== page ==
COVID-19 deaths in California surpassed 100,000 in late February just as Gov. Gavin Newsom rescinded the state’s pandemic state of emergency.
Xavier Becerra, the U.S. Secretary of Health and Human Services, sat down with “Inside the Issues” host Alex Cohen to discuss how Californians can stay safe throughout this next phase of the pandemic.
Becerra noted the most important step to reducing deaths was increasing vaccinations and using tested measures to stay healthy, such as masking and hand washing.
“The reason the public health emergency can be pulled down is because today we’ve got the tools to stay safe and alive,” Becerra said.
The Biden administration is expected to let the coronavirus federal public health emergency expire in May.
Americans will no longer be able to receive free vaccines or tests through government aid, but Secretary Becerra noted most people will still be covered through insurance, Medicaid or Medicare.
However, he admitted a gap remains of some 20 million uninsured people.
“We’re doing everything we can to make sure we reserve some resources to make sure nothing gets left behind. Principally, we’re likely going to use the community health centers to be the entry point for folks who don’t have the resources,” he explained.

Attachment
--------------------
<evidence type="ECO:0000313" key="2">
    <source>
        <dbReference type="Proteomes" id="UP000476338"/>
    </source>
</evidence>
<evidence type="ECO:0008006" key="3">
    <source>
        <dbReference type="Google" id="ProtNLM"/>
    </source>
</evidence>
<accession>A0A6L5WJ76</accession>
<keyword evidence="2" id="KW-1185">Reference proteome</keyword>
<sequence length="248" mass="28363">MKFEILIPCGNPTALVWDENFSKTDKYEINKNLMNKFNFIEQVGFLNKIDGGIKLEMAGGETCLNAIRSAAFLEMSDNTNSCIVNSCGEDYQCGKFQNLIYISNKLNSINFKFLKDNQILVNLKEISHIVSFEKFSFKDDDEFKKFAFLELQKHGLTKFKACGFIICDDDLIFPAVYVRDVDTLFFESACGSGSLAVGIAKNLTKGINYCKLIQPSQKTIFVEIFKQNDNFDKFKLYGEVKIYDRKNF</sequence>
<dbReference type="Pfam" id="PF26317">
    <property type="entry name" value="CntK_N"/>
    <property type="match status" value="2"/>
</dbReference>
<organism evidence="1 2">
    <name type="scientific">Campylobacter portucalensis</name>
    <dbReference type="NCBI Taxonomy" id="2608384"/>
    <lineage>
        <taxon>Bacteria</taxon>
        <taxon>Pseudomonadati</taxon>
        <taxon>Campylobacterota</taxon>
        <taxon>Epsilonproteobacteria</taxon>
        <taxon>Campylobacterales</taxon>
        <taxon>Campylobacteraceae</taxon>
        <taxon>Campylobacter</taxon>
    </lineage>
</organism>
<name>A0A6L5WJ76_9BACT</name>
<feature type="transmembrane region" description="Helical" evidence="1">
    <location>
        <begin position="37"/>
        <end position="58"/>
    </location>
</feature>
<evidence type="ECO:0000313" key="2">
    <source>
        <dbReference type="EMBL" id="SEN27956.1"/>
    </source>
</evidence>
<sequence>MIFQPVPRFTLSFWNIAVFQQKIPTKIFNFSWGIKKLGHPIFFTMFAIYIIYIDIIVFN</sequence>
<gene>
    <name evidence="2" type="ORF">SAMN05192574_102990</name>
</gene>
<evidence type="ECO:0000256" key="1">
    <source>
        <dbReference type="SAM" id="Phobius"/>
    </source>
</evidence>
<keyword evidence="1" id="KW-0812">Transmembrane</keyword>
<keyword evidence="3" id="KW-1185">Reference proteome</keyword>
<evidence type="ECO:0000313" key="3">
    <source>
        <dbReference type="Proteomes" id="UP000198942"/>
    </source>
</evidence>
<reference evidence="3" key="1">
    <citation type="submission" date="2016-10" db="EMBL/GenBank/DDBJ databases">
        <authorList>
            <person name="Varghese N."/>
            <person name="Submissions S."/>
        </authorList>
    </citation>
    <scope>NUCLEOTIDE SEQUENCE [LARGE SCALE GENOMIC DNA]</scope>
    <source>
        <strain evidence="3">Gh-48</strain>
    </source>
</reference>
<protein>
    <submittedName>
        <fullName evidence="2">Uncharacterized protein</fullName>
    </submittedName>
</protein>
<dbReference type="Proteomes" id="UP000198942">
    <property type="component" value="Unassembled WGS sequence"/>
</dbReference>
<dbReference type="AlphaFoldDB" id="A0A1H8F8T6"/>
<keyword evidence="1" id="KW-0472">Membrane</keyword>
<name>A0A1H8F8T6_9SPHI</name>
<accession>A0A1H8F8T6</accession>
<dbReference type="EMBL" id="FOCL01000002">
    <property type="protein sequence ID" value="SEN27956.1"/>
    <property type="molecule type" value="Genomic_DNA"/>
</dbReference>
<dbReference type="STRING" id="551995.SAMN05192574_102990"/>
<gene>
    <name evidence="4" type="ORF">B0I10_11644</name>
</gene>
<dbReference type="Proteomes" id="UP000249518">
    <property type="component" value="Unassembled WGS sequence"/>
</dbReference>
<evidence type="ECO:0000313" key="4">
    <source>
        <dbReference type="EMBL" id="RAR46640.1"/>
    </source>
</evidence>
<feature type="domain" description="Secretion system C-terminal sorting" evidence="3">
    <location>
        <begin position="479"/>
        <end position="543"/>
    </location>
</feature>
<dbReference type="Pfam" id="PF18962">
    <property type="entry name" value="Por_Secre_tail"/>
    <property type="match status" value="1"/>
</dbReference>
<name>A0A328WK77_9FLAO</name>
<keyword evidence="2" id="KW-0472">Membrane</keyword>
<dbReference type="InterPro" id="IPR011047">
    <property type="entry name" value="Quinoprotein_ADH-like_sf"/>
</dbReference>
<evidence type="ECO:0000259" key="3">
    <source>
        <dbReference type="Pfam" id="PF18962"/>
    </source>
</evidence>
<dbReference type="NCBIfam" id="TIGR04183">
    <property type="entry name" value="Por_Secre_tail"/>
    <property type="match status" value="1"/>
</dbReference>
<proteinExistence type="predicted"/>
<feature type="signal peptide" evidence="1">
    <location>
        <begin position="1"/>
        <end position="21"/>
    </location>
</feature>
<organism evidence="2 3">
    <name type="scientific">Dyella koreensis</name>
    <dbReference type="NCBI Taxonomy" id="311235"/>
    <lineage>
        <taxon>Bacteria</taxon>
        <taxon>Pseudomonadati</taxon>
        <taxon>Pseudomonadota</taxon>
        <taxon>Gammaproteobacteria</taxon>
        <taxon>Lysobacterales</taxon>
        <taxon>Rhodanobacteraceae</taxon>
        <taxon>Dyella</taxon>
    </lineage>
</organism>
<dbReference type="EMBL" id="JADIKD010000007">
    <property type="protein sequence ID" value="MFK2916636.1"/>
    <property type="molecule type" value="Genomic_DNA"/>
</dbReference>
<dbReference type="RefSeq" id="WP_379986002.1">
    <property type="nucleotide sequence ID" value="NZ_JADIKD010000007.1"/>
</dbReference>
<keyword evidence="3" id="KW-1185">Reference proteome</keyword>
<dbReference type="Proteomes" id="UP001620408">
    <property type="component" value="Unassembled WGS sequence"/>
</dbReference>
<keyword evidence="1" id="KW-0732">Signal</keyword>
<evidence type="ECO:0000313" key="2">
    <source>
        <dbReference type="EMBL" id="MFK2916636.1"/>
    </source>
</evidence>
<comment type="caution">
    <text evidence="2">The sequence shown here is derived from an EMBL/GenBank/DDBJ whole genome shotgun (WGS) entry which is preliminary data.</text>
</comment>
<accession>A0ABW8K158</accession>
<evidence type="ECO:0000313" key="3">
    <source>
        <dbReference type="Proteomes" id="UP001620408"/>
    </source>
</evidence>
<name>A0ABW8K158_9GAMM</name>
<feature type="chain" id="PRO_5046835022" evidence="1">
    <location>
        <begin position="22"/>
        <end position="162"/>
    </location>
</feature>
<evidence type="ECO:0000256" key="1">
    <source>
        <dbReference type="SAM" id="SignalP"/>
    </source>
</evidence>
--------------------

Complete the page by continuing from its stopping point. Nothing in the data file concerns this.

Becerra is also focused on improving youth mental health across the country. According to a CDC survey, one out of every three Latino youth are struggling with mental health issues.
The Health and Human Services Secretary aims to create a future in which primary care practitioners are trained to treat physical and mental ailments affecting children and young adults.
“Mental health is health. And so whenever you are hurting, and you need health care, that should include mental health,” he said.
Becerra plans to put more money into the National Health Service Corps program, which trains physicians, nurses and others, and will help pay for their medical and health care education.
He says his office is also working to fill more graduate medical education slots in community hospitals that rarely have residents in training.
Ultimately, he hopes these steps help prevent future staffing shortages and lead to better preventative health measures across the U.S.
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